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This business coaching lesson teaches about finding investors.

Results-Focused Training, Tools, and Workshops from Expert Business Coaches.

Featured Coaching Excerpt - Notes & Transcript, Part 1
  • Clay Clark:
    -Jose Miranda
    (Content Creator & Host, Thrive15.com)
  • Today's Topic : How To Find Investors
  • “How to find large individual investors - also have a grant writer who is on the hunt for corporate grants for our mission. But here is my question: How do I FIND people who might not be on these official lists? I am going to be looking for individuals who are willing to donate (not invest) LARGE sums of money.”
    -- Anonymous
  • Unicorn: Like this one...
  • How to find donors: 1. Define your ideal and likely buyers (donors).
  • Notable Quotable: “Every market and every business has a series of buyers that they consider their BEST buyers - meaning those who have the ability to purchase far more of your product or service, than the average buyer.”
    -Chet Holmes
    (Bestselling author of The Ultimate Sales Machine. )
  • Notable Quotable: “The best way to predict your future is to create it.”
    -Peter Drucker
    (Famed management expert and bestselling author.)
  • How to find donors: 2. Build your physical Dream 100 board (minimum of 100).
  • Thrive Training Board:
  • Lesson Nugget: If you do not make your dream visible on a board, it will drift. It will become like a junk drawer.
  • Notable Quotable: “We remain young to the degree that our ambitions are greater than our memories.”
    -Dan Sullivan
    (Renowned success and business coach)
  • Story Time:
  • Core Issues:
  • How to find donors: 3. Define your daily KPI's.
  • Notable Quotable: “I have been struck again and again by how important measurement is to improving the human condition.”
    -Bill Gates
    (American business magnate, entrepreneur, philanthropist, investor, and programmer. )
  • Editor's Note: Feel free to email us any questions to: info@thrive15.com We are here to see YOU succeed!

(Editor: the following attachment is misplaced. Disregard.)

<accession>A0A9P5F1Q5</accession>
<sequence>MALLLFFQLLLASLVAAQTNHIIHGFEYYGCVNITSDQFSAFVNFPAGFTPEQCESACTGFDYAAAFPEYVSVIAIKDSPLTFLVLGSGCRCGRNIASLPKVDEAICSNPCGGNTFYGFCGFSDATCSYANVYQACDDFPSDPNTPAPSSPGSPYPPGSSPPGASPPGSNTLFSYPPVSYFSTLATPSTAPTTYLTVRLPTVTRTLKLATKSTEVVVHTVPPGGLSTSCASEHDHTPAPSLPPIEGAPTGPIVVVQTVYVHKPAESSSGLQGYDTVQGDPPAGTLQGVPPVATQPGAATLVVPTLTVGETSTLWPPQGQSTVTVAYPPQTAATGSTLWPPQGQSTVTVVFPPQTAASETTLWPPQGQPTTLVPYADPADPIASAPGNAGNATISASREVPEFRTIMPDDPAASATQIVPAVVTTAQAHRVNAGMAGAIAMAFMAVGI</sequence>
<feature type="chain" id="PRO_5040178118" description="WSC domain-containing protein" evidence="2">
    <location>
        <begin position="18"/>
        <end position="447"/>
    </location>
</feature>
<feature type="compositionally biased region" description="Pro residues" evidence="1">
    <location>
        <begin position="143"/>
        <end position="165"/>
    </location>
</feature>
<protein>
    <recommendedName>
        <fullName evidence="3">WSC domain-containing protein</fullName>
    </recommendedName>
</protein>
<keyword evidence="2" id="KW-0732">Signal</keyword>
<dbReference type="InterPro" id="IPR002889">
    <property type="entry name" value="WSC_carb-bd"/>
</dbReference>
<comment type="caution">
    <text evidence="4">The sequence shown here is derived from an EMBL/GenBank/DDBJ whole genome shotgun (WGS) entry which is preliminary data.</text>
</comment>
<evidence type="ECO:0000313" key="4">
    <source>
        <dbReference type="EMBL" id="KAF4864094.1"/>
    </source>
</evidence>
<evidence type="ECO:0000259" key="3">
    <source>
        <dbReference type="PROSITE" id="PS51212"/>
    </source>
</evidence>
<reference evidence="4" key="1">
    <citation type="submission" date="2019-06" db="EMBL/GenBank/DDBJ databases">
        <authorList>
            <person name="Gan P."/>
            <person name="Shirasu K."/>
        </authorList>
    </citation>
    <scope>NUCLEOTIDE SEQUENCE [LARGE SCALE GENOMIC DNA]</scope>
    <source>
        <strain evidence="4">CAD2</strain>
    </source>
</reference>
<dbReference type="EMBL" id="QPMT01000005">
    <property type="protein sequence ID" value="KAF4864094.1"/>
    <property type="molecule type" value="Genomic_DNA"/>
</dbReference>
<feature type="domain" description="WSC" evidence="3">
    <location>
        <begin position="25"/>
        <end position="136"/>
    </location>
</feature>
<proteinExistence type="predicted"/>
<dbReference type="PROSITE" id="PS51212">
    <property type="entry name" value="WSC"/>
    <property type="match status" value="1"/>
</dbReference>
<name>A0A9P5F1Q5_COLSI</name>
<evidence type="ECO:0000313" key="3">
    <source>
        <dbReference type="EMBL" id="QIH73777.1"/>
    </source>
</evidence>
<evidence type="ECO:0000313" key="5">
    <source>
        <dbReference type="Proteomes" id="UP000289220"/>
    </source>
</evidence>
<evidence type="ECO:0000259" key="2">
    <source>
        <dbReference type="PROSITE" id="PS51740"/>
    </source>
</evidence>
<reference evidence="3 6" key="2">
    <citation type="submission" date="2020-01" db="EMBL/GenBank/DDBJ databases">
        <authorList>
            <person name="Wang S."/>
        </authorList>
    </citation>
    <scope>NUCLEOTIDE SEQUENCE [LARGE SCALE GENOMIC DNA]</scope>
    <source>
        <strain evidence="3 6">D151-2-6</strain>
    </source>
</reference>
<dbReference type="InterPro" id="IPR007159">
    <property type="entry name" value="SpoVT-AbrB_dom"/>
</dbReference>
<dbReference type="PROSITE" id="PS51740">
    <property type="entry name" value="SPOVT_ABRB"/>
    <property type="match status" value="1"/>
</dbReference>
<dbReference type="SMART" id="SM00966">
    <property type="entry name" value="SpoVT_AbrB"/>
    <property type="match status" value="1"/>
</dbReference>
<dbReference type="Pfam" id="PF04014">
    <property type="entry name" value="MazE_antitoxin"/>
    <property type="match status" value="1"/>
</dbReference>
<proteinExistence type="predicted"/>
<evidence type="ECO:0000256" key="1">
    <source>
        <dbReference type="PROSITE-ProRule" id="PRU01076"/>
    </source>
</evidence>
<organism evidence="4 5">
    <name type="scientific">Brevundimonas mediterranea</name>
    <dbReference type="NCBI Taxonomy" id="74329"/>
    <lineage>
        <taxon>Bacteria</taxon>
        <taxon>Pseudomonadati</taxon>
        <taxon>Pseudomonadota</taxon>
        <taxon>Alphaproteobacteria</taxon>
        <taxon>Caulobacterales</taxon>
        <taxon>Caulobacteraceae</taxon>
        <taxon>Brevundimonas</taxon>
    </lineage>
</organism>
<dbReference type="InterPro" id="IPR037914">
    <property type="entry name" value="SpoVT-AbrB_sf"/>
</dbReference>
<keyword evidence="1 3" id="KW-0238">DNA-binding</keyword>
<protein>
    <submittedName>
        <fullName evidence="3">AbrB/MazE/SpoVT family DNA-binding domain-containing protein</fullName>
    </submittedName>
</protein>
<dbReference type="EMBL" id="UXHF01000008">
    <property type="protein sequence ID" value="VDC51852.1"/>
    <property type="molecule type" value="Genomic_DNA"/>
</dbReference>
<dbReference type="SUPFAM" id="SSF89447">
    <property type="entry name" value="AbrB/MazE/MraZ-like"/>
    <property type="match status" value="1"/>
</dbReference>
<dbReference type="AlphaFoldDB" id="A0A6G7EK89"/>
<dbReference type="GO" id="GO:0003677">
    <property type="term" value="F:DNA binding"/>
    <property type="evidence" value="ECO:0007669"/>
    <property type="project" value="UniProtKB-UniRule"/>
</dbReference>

- Thrive. - Alright. We are back, yet again, with another exciting mail back question. I'm joined by none other than our amazing Clay Clark. Clay, how are you doing today? - Man, I am doing awesome. I'm excited today because we're talking about how to actually find investors. That's a thing that people always ask us, and so I'm glad that somebody asked us very specifically, so we can help you, so I'm pretty excited about it. - I am, too. I've heard, throughout the past couple of weeks, people actually asking about, how do we get money? How do we get people to invest into new ventures and new things? So I'm excited about it, too. So, why don't I just kick it off to you with this question by our, we have an anonymous mail back question. This person doesn't want to disclose who they are. It's okay. - [Clay] Conspiracy. - Oh, okay, you can put some music, if you want, but here we go! - Keeping it anonymous. - How to find large individual investors. Okay, so, this person has a grant writer who is on the hunt for corporate grants for their mission, but here's my question. How do I find people who might not be on these official lists? I'm going to be looking for individuals who are willing, here we go, to donate, not invest, large sum amounts of money. Clay? - Well, basically what this person is asking is, they're saying, hey, how do I find people who want to give money, who aren't on an official list for corporate grants? I have a lot of specific back story on this. I'm going to be really succinct with you. One, if you do start a business with grants, you are a unicorn, and you have one horn, and you're usually a white thing, and you poop ice cream that's delicious. - [Interviewer] Oh my god. - That's what you are. - [Interviewer] What kind of word picture is that? - I'm just saying. I've never, ever, one time seen it happen. I'll tell you who gets corporate grants. People who are totally hooked up with government and politics. If you're hooked up with government and politics, and you want to play the game, you'll get grants. But I'm just telling you, if you're looking for a grant to start a business. - [Interviewer] Why do you say that? - It just doesn't ever work. You fill out those packets. I'm just telling, I can tell you, I know very closely three of my buddies who have received grants, and guess what they did? - Tell me. - They seriously kissed some, you know. They kissed some tail of some political people. I'm just being real. Because there's thousands of people filling these things out, and then they form a committee. I mean, have you ever gone to the DMV, or gone to a government hospital? Have you ever just worked with the government? Have you ever tried to correspond with those fun people? Have you ever just had a conversation with the IRS? Have you ever had a fun conversation with your local municipality about getting a permit? I'm just telling you. Dealing with grants, this is not really the most viable way. - Check it out, check it out. This is real. This is not what you get in the business school. You're shooting it straight. - Yeah, and I'm just saying, you might want to keep doing grants, applying for grants, but while you're applying for grants, you also might be looking for unicorns. - [Interviewer] Wow. - You guys see any leprechauns? No, but I do see a unicorn. - It almost reminds me of, when I was little, there was a cartoon, I didn't watch it, my little sister did, called Rainbow Bright. Remember Rainbow Bright? - I will choose to remember it to keep the story alive. - Or the Care Bears. - Now here's the deal. Here's the deal on these action items is, one, you want to define those ideal and likely buyers. In this case, ideal and likely donors, so you have to make a massive list. I'm going to read you this notable quotable from Chet Holmes, author of The Ultimate Sales Machine. He says this. "Every market in every business has a series of "buyers that they consider their best buyers, "meaning those who have the ability to purchase "far more of your product or service "than the average buyer." You need to make a list of 100 people who have donated publicly before. - [Interviewer] Okay. - So just look up the word donation and the name of your city, look up the word donation and then your kind of charity, or your kind of organization. Like if I owned, let's say I was trying to get donations, and I ran a church. I might say church donations 2016 Tulsa World. 2016 donations Tulsa. - [Interviewer] So those are made public? - Well, a lot of people make them public because the key to being recognized in the media is to pretend like you're humble but to actually tell people how much you gave, so that's the key to getting known. - [Interviewer] It's an oxymoron, huh? - Yeah, so I'm just saying, there is people who their name's publicized, and they want to be known that they're a philanthropist, and usually what happens is, after you've ran a business for a long time, and you've made a lot of money, you start to move on, you move up Maslow's Hierarchy of Needs, and you start to move to a point where you want to have significance, and so you want to make sure your life meant something, and so you want to give back to causes that you care about, so I'd make a list. I'd start off by making a list of your top 100, okay, and Peter Drucker has this quote that I love, but he says, "The best way to predict your future is to create it." And I'm just saying that the best way to predict your future in raising money is to have a list of 100. - [Interviewer] Okay. - You got to be very aggressive. You have to have a list of 100, okay? - [Interviewer] Okay. - Now, the second action step is, you want to build a physical Dream 100 Board, so I'm talking about a board that would be as big as your desk, wide, and about five feet tall, four feet tall, and I would make a board that big. If you can't afford a board that big, I would then take post it notes and put them up on a wall, but you have to make it visual. You have to make it visual, okay, because if you don't, you're not. - [Interviewer] What do you mean by a Dream 100 Board, specifically? I feel like somebody might be watching here, and to us, it might be obvious, but to somebody that has never heard the term, what do you mean specifically, what do you put in that Dream Board? - I'm going to have you do this for the office. This will be a good example. I'm going to have you, on your phone, take a picture of our training board, and we'll put that up on the screen here, but basically, with our training, we're training everybody in the office, right? New skills. - [Interviewer] Yes. - So we have a big old board, and we have it broken up. There's multiple different boards we have going on here. - [Interviewer] And categories. - And categories, but it shows the different categories that we need to train people on, and their names. The reason why we do it is because we don't want anyone to be forgotten, right? So what's going to happen is, on Monday, somebody who no longer works here, they got whacked, their name's still going to be on the board, which then causes that conversation to go, you know, I don't know if we can train him because I don't think they work here anymore, and then, it's like, oh, that's a good point, we should probably train someone else, but if you don't make it visual, it will drift. It will start to become a thing where, I call it the junk drawer philosophy, okay? But the junk drawer, everybody has a junk drawer. - [Interviewer] Or plural, right? - Junk drawers, yeah. Everyone has it, though, and in that, you have an old battery, usually. You have like, a stapler, without the staples. It's like a weird size stapler, you know? And you've got like, a manual, and you've got a remote to a remote control car that your kid has but he doesn't have the car, he just has the remote, and then you've got some kind of manual in there for a VCR. Usually, it's a VCR, because they don't make them anymore, but you wanted to keep it, and the warranty to a microwave, and you have all those things in that drawer, and you're like, where's my remote? And you always go there, and you find everything there. You find a quarter, and a nickel, and there's like a one dollar coin, and a two dollar bill, and a bandaid. You're like, oh, sick, who put that in there? Who saved that? That's what I'm saying. So that's what happens to your goals if you don't make them visual. You have to make them visual. Now, there is a quote from Dan Sullivan, who is a very renowned business coach, business consultant, love this guy. He's not like, a famous guy where everyone goes, "Oh, Dan Sullivan, I know him, let's get a photo "with him and Bieber. "Look, it's Dan Sullivan having a bagel!" He's more of the guy that real serious business owners that have, you know, three million to 10 million dollar businesses, have hired this guy, and he helps them grow their businesses consistently. - Wow. - But he's only one guy. He's kind of a unicorn. But here's the thing. He says, "We remain young to the degree "that our ambitions are greater than our memories." - [Interviewer] Interesting, huh? - So if you're looking back, and your memories are always, "Remember back in the day when life was good? "We used to have quad skates back in the day. "Back before we knew Bill Cosby was weird. "He was still being weird, but we didn't know "he was being weird yet, remember that? "Remember the good times? "Do you remember Full House? "That was so good!" People who are stuck there... - [Interviewer] Different strokes, remember? - That was a good one. Now the world don't move to the beat of just one drum! Anyway. - Dude, you know this song? - Yeah, it's kind of a sad thing. But anyway, the thing is. After 100 episodes, you get it. The thing I'm saying to you is, you got to make this board visual so you can remain hopeful. You can maintain the hope, because I'm telling you, you're going to get probably 97, 96, 98 of the 100 people to say no, but you have to talk to all 100, so I was raising money for Thrive. As God is my witness, I made a board. We had about 400 people on said board, and I pressed through, and from that 400, I think we had, like, I don't remember the number now, but it was not 20. - [Interviewer] What did you do to press through? - I don't emotionally connect with my own emotions. I just don't give a crap about how I feel. - [Interviewer] Okay. - I never ask myself how I feel. That's my move. I used to care a lot about how I felt, and I used to run around being like, why do people not treat me the way I want to be treated? So, I used to have a DJ company, and people would really do a bad job at a wedding, at someone's wedding, and the bride would ride in and go, "Dear Satan, you ruined my wedding, "and because of that, I will never yadda yadda. "I have written to the Better Business Bureau, "and I am going to sue." I have been sued so many times. So then I reach out to my friend, not Josh Smith, but the evil Josh. Josh, you know who you are, Josh, and I call him, and he says, "I was at the wedding." I'm like, you were at the wedding? Because she said you weren't at the wedding. "Um, well, I couldn't find it." I'm like, I'm pretty sure it's at 11th and Garnett. It's the Moose Lodge. - [Interviewer] Ouch. - The Moose Lodge. True story. It's stuck in my memory. So, he goes, "I could not find it." So you were there? "I waited in the parking lot." For four hours? "Yes, the entire time." Like, dude, that's not even a good story. Please lie to me in at least a credible way. I find out that he went on a lunch date. - No. - And then that date turned into a baby creation station. - No! - True story. There's a child that's been created. A gift that's been given to us by that non-wedding. - [Interviewer] That's just wrong, dude. - True story! So then, months later, he calls me, and he's like, "Hey, I got to be honest with you." I'm like, that's probably a good thing to do, and he says, "I was not at that wedding "because I met this girl on a date, "and we hooked up, but I'm having a baby! "You should come to my wedding!" True story. - [Interviewer] Send a DJ. - No, I'm not kidding. Yeah, send a DJ, yeah, I will, and I won't show up. Yeah, it all comes back, but all I'm saying to you is, this is so, so, so important, because I used to sit there and go, why does he hate me? And I did that for probably the first 20 DJs. Like, why would people do this? But now I've just realized we're on a fallen Earth where people make mistakes, people need to be held accountable, and it doesn't matter. I just need to get stuff done, so you need to make a list of 100 people, people are going to be rude, mean, whatever, but you have to go after them, so where do you find them? Look online for who's donated. Just type in the name of your city, and donations, major donations, major contributors. The people that you'll meet who have donated, ask each person that you meet, even if they don't donate, do you know anybody else that has donated large amounts of money? But you got to get aggressive. This is not a passive thing. This is not like, you just mailing letters. Have you ever gotten a letter from somebody who's trying to raise money for a mission trip? - Oh yeah, oh yeah. - At least call me! When was the last time? Just call me! - I just got one a month ago. - And it's like, I have no problem. If you're trying to raise money for a mission trip, amen, I love you, but at least put some effort. At least call me and say hey! The other day I met a boy scout, young boy scout in front of Walmart. He goes, "Excuse me, sir. "We're raising money for yadda yadda, "and I would really appreciate it if you could donate, "and you can have some cookies." And he's like, you know, probably seven, and I was like, what? Because I was walking. No seriously, I go, what? And he goes, "Would you be willing? "We're trying to raise money for Boy Scouts, "and I just, we really." And I'm like, because of your passion, yes, and most of us are going, had some money. I didn't even want the cookies. I'm like, here's some money, dude, but all I'm saying is like, this has to be a passionate thing. It can't be passive. You can't be just emailing people. Dear person, and this whole crap about write offs, that people want to donate for write off, that's a bunch of crap. You understand that. No one wants to donate for write offs, because you know what? When you write off something, that means that it's 100% of your money's gone, and if you pay taxes, even though we're not a socialist country, at least half of your money's left. - [Interviewer] Yeah. So, here we go. - So that whole thing about, oh, it's a good write off, oh, thank you Broster Damus, thank you for pointing that out. I mean, it just doesn't make any sense. - So number one, define your ideal and likely buyers. - [Clay] Yes. - Number two, you build your Dream 100 Board. - [Clay] Yep. - And what's the final step here? - Final step, number three, is you want to define your KPIs. Those are your key performance indicators, okay? So Bill Gates, maybe you know him. He started the Microsoft company. He made a lot of great products. He's also the reason why everyone in your college research papers was accidentally deleted. Once you hit save, and it crashed. Remember that guy? - [Interviewer] Yes. - Bill Gates, he says this. "I have been struck again and again by how "important measurement is to improving the human condition." You have to measure it, so you hold yourself accountable to every day, I am going to make 100 calls to these people. "100, 100 calls?" Yes. It should take you 25 calls per hour. That's the ratio. 25 calls her hour, four hours a day. You should be able to do it. If your schedule doesn't allow, then do 100 calls a week, but you have to hold yourself accountable to the set measurable number every day. That's all I've got. - There you go, there you go. Well, we are so grateful that you have tuned in for this training. I know that you gleaned a whole lot, but if you have any more questions, comments, something that you're still wondering about, don't hesitate, email us at Info@Thrive15.com. That's Info@Thrive15.com, and we'll be here. We have our staff ready to answer your questions, and see you succeed. Again, thanks for tuning in. Clay, thanks again for your wealth of knowledge. - I had one last thing I wanted to add. - Okay! - If your wedding was at the Moose Lodge, say, around 2000, and I screwed up your life, I'm really sorry, but if you could continue subscribing, we would love to have you on Thrive15. - So do we. Have a good one.